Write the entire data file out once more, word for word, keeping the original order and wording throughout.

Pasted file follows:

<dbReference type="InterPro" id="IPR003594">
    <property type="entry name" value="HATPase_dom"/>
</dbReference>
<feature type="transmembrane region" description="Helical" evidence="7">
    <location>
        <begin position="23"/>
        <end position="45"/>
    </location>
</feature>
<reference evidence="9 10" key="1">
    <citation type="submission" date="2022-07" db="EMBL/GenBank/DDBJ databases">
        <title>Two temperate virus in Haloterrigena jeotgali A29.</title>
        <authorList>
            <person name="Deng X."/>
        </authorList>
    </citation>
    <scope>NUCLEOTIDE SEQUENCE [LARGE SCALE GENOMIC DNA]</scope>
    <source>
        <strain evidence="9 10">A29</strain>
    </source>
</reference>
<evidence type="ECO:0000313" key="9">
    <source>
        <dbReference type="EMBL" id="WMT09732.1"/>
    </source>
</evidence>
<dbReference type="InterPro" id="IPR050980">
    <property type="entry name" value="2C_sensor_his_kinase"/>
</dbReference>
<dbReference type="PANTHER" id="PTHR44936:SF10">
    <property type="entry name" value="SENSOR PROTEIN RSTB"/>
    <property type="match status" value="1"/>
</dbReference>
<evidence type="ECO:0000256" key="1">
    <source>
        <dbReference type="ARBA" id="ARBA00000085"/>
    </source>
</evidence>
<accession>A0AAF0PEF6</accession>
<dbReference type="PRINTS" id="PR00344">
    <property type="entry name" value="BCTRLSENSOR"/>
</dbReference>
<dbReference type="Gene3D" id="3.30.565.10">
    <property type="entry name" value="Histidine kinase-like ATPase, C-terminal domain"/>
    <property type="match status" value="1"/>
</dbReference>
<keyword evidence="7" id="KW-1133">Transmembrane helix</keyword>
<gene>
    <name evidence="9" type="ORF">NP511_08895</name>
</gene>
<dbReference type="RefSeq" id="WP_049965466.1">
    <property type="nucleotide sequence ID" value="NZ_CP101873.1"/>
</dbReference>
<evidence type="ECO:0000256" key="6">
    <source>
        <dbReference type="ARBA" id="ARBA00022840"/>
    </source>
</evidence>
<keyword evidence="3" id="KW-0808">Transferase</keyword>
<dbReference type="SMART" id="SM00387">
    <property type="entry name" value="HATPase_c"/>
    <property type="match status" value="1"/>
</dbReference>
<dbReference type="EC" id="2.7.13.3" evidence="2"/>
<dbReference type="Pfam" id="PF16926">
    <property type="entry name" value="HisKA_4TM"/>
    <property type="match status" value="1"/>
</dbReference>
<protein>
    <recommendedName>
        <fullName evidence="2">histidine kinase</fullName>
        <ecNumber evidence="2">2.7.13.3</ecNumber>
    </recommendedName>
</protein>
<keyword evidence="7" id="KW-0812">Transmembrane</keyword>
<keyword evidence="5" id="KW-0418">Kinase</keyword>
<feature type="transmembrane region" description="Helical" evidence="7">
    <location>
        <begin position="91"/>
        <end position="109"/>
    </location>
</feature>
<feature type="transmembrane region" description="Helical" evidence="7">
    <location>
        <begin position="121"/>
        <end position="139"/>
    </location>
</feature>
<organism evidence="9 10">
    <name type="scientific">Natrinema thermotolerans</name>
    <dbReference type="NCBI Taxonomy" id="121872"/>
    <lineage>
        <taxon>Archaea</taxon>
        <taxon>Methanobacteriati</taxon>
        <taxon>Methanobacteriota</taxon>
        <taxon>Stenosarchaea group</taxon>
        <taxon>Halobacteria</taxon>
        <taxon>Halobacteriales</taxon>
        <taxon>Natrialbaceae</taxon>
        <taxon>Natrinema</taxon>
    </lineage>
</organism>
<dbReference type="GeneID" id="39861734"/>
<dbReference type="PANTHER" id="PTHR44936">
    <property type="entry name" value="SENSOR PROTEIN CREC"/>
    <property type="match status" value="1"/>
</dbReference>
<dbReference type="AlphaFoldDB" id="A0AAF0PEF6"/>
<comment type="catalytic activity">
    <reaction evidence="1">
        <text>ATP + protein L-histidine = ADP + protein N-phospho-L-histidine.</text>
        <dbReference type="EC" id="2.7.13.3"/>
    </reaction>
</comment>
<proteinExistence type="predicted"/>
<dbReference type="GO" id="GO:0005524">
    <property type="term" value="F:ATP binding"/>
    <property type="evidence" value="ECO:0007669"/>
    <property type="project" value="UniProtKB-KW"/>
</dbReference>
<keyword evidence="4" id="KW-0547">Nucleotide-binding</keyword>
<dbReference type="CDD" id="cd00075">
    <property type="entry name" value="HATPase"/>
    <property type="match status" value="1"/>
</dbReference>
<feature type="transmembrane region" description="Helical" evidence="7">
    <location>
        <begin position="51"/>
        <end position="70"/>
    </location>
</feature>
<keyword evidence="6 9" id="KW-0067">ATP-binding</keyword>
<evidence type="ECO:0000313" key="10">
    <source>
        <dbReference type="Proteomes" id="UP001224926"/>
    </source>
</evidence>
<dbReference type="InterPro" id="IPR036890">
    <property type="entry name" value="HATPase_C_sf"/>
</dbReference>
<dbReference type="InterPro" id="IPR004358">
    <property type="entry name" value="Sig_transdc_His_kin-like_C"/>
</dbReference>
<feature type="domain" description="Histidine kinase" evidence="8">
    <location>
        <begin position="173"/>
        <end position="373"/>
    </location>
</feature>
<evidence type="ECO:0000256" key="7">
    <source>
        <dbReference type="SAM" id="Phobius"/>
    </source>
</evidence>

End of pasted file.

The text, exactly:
<dbReference type="InterPro" id="IPR003594">
    <property type="entry name" value="HATPase_dom"/>
</dbReference>
<feature type="transmembrane region" description="Helical" evidence="7">
    <location>
        <begin position="23"/>
        <end position="45"/>
    </location>
</feature>
<reference evidence="9 10" key="1">
    <citation type="submission" date="2022-07" db="EMBL/GenBank/DDBJ databases">
        <title>Two temperate virus in Haloterrigena jeotgali A29.</title>
        <authorList>
            <person name="Deng X."/>
        </authorList>
    </citation>
    <scope>NUCLEOTIDE SEQUENCE [LARGE SCALE GENOMIC DNA]</scope>
    <source>
        <strain evidence="9 10">A29</strain>
    </source>
</reference>
<evidence type="ECO:0000313" key="9">
    <source>
        <dbReference type="EMBL" id="WMT09732.1"/>
    </source>
</evidence>
<dbReference type="InterPro" id="IPR050980">
    <property type="entry name" value="2C_sensor_his_kinase"/>
</dbReference>
<dbReference type="PANTHER" id="PTHR44936:SF10">
    <property type="entry name" value="SENSOR PROTEIN RSTB"/>
    <property type="match status" value="1"/>
</dbReference>
<evidence type="ECO:0000256" key="1">
    <source>
        <dbReference type="ARBA" id="ARBA00000085"/>
    </source>
</evidence>
<accession>A0AAF0PEF6</accession>
<dbReference type="PRINTS" id="PR00344">
    <property type="entry name" value="BCTRLSENSOR"/>
</dbReference>
<dbReference type="Gene3D" id="3.30.565.10">
    <property type="entry name" value="Histidine kinase-like ATPase, C-terminal domain"/>
    <property type="match status" value="1"/>
</dbReference>
<keyword evidence="7" id="KW-1133">Transmembrane helix</keyword>
<gene>
    <name evidence="9" type="ORF">NP511_08895</name>
</gene>
<dbReference type="RefSeq" id="WP_049965466.1">
    <property type="nucleotide sequence ID" value="NZ_CP101873.1"/>
</dbReference>
<evidence type="ECO:0000256" key="6">
    <source>
        <dbReference type="ARBA" id="ARBA00022840"/>
    </source>
</evidence>
<keyword evidence="3" id="KW-0808">Transferase</keyword>
<dbReference type="SMART" id="SM00387">
    <property type="entry name" value="HATPase_c"/>
    <property type="match status" value="1"/>
</dbReference>
<dbReference type="EC" id="2.7.13.3" evidence="2"/>
<dbReference type="Pfam" id="PF16926">
    <property type="entry name" value="HisKA_4TM"/>
    <property type="match status" value="1"/>
</dbReference>
<protein>
    <recommendedName>
        <fullName evidence="2">histidine kinase</fullName>
        <ecNumber evidence="2">2.7.13.3</ecNumber>
    </recommendedName>
</protein>
<keyword evidence="7" id="KW-0812">Transmembrane</keyword>
<keyword evidence="5" id="KW-0418">Kinase</keyword>
<feature type="transmembrane region" description="Helical" evidence="7">
    <location>
        <begin position="91"/>
        <end position="109"/>
    </location>
</feature>
<feature type="transmembrane region" description="Helical" evidence="7">
    <location>
        <begin position="121"/>
        <end position="139"/>
    </location>
</feature>
<organism evidence="9 10">
    <name type="scientific">Natrinema thermotolerans</name>
    <dbReference type="NCBI Taxonomy" id="121872"/>
    <lineage>
        <taxon>Archaea</taxon>
        <taxon>Methanobacteriati</taxon>
        <taxon>Methanobacteriota</taxon>
        <taxon>Stenosarchaea group</taxon>
        <taxon>Halobacteria</taxon>
        <taxon>Halobacteriales</taxon>
        <taxon>Natrialbaceae</taxon>
        <taxon>Natrinema</taxon>
    </lineage>
</organism>
<dbReference type="GeneID" id="39861734"/>
<dbReference type="PANTHER" id="PTHR44936">
    <property type="entry name" value="SENSOR PROTEIN CREC"/>
    <property type="match status" value="1"/>
</dbReference>
<dbReference type="AlphaFoldDB" id="A0AAF0PEF6"/>
<comment type="catalytic activity">
    <reaction evidence="1">
        <text>ATP + protein L-histidine = ADP + protein N-phospho-L-histidine.</text>
        <dbReference type="EC" id="2.7.13.3"/>
    </reaction>
</comment>
<proteinExistence type="predicted"/>
<dbReference type="GO" id="GO:0005524">
    <property type="term" value="F:ATP binding"/>
    <property type="evidence" value="ECO:0007669"/>
    <property type="project" value="UniProtKB-KW"/>
</dbReference>
<keyword evidence="4" id="KW-0547">Nucleotide-binding</keyword>
<dbReference type="CDD" id="cd00075">
    <property type="entry name" value="HATPase"/>
    <property type="match status" value="1"/>
</dbReference>
<feature type="transmembrane region" description="Helical" evidence="7">
    <location>
        <begin position="51"/>
        <end position="70"/>
    </location>
</feature>
<keyword evidence="6 9" id="KW-0067">ATP-binding</keyword>
<evidence type="ECO:0000313" key="10">
    <source>
        <dbReference type="Proteomes" id="UP001224926"/>
    </source>
</evidence>
<dbReference type="InterPro" id="IPR036890">
    <property type="entry name" value="HATPase_C_sf"/>
</dbReference>
<dbReference type="InterPro" id="IPR004358">
    <property type="entry name" value="Sig_transdc_His_kin-like_C"/>
</dbReference>
<feature type="domain" description="Histidine kinase" evidence="8">
    <location>
        <begin position="173"/>
        <end position="373"/>
    </location>
</feature>
<evidence type="ECO:0000256" key="7">
    <source>
        <dbReference type="SAM" id="Phobius"/>
    </source>
</evidence>